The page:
See, Abouhalkah, the Star's resident civic crusader, last week repeatedly blamed City Hall and "public officials" for not informing the voters about some less-than-savory consequences of the recent sales-tax hike. And this prime cut of meaty goodness was so envious that such a finely crafted essay appeared in print that it couldn't help but swipe the article like an apple off a fruit cart. The Strip sincerely hopes that Mr. Abouhalkah doesn't mind the outright rip-off but thinks of it instead as the ultimate compliment.
So here, without further ado, is Abouhalkah's hijacked column, presented with some slight changes, highlighted in bold print:
Chalk up another loss for accountability at The Kansas City Star.
Kansas Citians have the right to be irritated, even angry, at what they've learned since passing a city sales-tax increase last month to improve the Area Transportation Authority.
The Kansas City Star never gave taxpayers important details about the new tax, expected to generate $22 million annually for five years. It was one of the sloppiest jobs of local election reporting in the last 15 years.
The guilty parties include Yael T. Abouhalkah and the entire editorial board of what passes for a daily newspaper in this town.
Before the Nov. 4 election, the Star, which endorsed the tax but apparently didn't bother to look into the details of it, simply didn't inform taxpayers about something that Casey Logan explained in clear, compelling language in a 4,000-word Pitch cover story nearly two weeks before the election ("Busted," October 23).
Namely, that the city will have to give $2 million a year from the new sales-tax dollars to a few dozen developers instead of the ATA. (OK, Logan didn't give an actual dollar amount of the annual increase, but he did explain that siphoning away transportation money to rich developers -- more than $5 million in the last three years -- was a major reason why the bus system needed rescuing in the first place, something the Star still hasn't acknowledged.)
These postelection surprises have undermined the credibility of the Star at an inopportune time.
Now that the election is over, ATA officials concede the loss of TIF-related revenues will reduce how much money the agency can pump into its cash reserves for unanticipated costs. (Actually, ATA officials conceded this before the election, in Logan's story.)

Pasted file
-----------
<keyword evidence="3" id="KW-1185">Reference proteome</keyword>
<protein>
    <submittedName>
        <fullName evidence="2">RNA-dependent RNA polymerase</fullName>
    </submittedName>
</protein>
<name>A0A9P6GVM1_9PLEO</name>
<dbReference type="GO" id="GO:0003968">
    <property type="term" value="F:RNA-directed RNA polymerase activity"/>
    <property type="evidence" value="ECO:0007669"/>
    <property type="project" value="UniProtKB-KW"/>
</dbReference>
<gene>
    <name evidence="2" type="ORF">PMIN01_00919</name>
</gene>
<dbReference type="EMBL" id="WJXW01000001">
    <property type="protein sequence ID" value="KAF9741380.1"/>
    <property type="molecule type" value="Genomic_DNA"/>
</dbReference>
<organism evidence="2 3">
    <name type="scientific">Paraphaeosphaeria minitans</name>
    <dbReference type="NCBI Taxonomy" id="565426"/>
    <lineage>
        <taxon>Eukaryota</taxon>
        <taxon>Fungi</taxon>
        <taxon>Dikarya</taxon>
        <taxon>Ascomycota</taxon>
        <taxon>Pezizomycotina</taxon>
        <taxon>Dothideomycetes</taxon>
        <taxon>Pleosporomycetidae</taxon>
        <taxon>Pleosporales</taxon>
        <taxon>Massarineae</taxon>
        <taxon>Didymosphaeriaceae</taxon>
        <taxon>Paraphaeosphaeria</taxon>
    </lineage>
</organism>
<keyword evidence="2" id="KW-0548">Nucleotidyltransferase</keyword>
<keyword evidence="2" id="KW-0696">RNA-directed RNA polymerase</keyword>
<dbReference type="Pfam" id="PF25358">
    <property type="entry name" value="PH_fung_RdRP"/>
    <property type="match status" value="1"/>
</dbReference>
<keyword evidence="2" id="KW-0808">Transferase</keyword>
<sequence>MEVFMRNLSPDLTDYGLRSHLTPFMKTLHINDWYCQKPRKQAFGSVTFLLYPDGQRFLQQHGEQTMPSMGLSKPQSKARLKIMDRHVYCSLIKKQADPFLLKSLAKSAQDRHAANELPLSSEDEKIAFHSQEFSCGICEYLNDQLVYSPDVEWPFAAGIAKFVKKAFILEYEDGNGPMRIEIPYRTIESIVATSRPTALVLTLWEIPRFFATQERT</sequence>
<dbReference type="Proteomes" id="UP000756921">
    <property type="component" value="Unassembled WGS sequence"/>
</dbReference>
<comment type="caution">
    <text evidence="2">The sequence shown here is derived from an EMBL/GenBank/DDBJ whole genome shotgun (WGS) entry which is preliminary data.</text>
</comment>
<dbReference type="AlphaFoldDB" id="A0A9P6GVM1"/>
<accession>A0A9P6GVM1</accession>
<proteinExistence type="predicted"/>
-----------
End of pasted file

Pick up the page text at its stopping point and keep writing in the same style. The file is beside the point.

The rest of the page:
Which brings us to where the Star fell down on the job.
Columnists like Abouhalkah are responsible for telling voters how their money is to be used.
So it's his duty to check out the Pitch in the future and make sure Kansas Citians have good reasons to either support or oppose a tax, fee or bond issue -- and figure out what to do on the weekend.
Because of the careless way the Star covered this sales-tax campaign, the newspaper is going to have to be much more open and up-front the next time it gets its ass handed to it by the local weekly.
Besides whining that city officials didn't tell him that some of the sales-tax increase would go to developers, Abouhalkah bawled because no one told him another tax rate would also increase as a result of last month's vote.
It's called a use tax, and it's charged to businesses that buy products from out-of-state suppliers (therefore bypassing sales taxes) and then use those products here.
But one person who has little sympathy for the Star's whining is a local blogger named Heidi Schallberg. (See, Yael, how easy it is to give credit where it's due?) Schallberg smartly points out on her Web site http://heidi.typepad.com/memyi/ that the Star only needed to do a little research in its own archives to realize that a hike in sales taxes would also result in an increase in the use tax.
"The Star has a really odd case of amnesia," Schallberg writes before pointing out the following line that appeared in a June 2001 Star editorial:
"Any increase in the city's sales tax also means that the city's use tax -- which is imposed on catalog sales -- goes up by an equal amount."
But there's an even better reason why some of Abouhalkah's employers, at least, should have been intimately aware of the use tax and its fluctuations -- and you can see that reason for yourself as it goes up on McGee Street between Truman Road and 17th Street.
The Star's ski-jump-shaped $199 million-dollar printing plant, scheduled to open in 2006 (thanks, in part, to $12 million in tax breaks), will no doubt contain lots of equipment bought from far-flung locales and therefore subject to the use tax.
But the Strip knows questions about local taxes is heady stuff, and it hates to be hard on Abouhalkah for struggling to grasp it. Just to show that there are no hard feelings -- and to compensate for its brazen act of theft -- this lean sirloin feels compelled to reciprocate by handing the Star's columnist a ready-made idea that he can rant about in next week's paper.
Psst, Yael! Give city Budget Officer Troy Schulte a call, and he'll tell you: More money for developers is also being sucked off the use-tax increase! About $150,000 in additional funds will be diverted to wealthy fat cats in the next year as a result of the tax hike.
But you didn't hear it here first. Nudge, nudge.